Marie Luise Neumann: 2011 Class Speaker
On June 8, 2011 in a packed Meany Hall, more than half of this year's approximately 350 graduates made their way in cap and gown across the stage in front of 19 attending faculty to accept their diplomas. Sending them off was student speaker and 2011 Woolston-award winner, Marie Neumann.
Marie Luise Neumann is originally from Germany. In the fall of 2009 she transferred to the University of Washington, where she double-majored in sociology and public health. As an undergraduate, she became especially interested in the connection between these two fields, and the social determinants of health were her main academic focus during her time at the UW. As a senior, she spent two quarters working with Professor Julie Brines on a research project exploring the impact of the current economic climate on divorce filings, and wrote her thesis under the guidance of Dr. Stephen Bezruchka in the UW's School of Public Health on the impact of mass incarceration in the United States on health and health inequalities. In addition to her work on these projects, Marie studied abroad in Tanzania and Mexico, and these experiences deepened her understanding of global health issues and the complexities of international aid work. She looks forward to pursuing her interests in the connection between sociology and health in graduate school in the future.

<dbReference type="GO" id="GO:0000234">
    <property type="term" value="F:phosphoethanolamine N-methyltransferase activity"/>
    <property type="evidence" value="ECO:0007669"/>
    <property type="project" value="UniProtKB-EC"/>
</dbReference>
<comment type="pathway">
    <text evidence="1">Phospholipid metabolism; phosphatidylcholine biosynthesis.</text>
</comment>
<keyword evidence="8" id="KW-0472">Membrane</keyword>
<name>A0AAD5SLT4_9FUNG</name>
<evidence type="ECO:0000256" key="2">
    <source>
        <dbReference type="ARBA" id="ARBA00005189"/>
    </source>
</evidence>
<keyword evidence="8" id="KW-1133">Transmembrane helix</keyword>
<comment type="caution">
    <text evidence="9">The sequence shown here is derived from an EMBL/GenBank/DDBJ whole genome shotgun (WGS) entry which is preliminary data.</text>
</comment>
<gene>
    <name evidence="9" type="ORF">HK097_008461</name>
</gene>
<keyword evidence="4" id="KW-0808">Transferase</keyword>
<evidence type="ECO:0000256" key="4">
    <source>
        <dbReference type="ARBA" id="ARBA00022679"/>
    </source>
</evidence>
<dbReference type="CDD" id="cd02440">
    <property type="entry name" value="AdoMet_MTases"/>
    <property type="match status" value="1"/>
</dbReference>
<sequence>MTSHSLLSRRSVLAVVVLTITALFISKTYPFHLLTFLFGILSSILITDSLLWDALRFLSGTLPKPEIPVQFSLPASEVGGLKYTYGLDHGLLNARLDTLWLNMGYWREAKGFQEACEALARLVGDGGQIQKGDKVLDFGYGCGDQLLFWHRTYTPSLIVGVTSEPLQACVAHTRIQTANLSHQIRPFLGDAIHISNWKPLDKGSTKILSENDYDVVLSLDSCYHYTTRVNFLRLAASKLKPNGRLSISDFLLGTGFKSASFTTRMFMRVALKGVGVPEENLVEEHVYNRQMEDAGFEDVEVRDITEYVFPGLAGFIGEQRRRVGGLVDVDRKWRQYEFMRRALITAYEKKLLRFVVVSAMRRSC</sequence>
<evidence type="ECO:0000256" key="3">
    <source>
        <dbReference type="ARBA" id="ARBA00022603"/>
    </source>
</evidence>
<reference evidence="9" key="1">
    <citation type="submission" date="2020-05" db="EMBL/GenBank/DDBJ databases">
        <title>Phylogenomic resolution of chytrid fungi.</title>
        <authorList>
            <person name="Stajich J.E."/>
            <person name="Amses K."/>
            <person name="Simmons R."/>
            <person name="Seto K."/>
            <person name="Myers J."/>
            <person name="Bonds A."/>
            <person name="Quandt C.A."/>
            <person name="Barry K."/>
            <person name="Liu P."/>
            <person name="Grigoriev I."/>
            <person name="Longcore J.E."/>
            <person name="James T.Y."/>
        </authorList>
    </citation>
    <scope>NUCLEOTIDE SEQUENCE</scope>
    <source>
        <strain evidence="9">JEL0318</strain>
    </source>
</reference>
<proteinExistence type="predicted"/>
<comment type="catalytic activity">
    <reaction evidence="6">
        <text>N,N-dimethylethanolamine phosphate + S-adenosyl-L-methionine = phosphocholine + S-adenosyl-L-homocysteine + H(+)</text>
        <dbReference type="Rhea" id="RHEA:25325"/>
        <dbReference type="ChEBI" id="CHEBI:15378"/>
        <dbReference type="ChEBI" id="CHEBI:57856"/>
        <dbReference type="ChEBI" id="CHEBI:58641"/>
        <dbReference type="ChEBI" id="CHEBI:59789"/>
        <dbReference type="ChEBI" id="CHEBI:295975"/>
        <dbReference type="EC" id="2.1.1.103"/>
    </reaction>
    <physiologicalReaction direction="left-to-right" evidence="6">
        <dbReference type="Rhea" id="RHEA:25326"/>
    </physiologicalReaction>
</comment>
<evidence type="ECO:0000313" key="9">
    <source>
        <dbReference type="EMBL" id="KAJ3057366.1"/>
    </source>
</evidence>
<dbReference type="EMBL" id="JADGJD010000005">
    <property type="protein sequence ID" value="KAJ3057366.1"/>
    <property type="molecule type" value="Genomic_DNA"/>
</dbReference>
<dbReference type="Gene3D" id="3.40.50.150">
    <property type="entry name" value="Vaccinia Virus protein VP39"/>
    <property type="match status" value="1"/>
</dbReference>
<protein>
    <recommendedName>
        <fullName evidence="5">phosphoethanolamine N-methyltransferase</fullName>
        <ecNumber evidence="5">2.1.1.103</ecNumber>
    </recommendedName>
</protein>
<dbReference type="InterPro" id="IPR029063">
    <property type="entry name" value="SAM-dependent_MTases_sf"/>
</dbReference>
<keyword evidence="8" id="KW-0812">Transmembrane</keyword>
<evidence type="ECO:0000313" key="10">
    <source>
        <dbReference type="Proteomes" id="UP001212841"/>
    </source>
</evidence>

Highlight from speech: "Many of us have characteristics, whether they are related to race, gender, sexual orientation, or religion, that are penalized by society, and this reality is disturbing. But I would argue that knowing about these realities, that being conscious and critical of what we often take for granted is better than not knowing about them and accepting them as truth. We as graduates of this department are uniquely poised to affect change because we have learned that the ways in which these characteristics are seen are socially constructed, and thereby dynamic and changeable."
Howard B. Woolston was the Chair of the Department of Sociology from 1919-29, and was an Outstanding Teacher at the University. The Woolston Award has been given annually since 1956, when it was founded.
To be eligible for the award students must be seniors and have at least a 3.7 grade point average in sociology, and a GPA of at least 3.5 overall. Additional criteria considered by the Undergraduate Program Committee in the selection process include papers the students have submitted from their courses, and recommendations from their instructors.
The three nominees this year from the 2011 graduating class were Marie Neumann, Julia Robison and Sam Withers.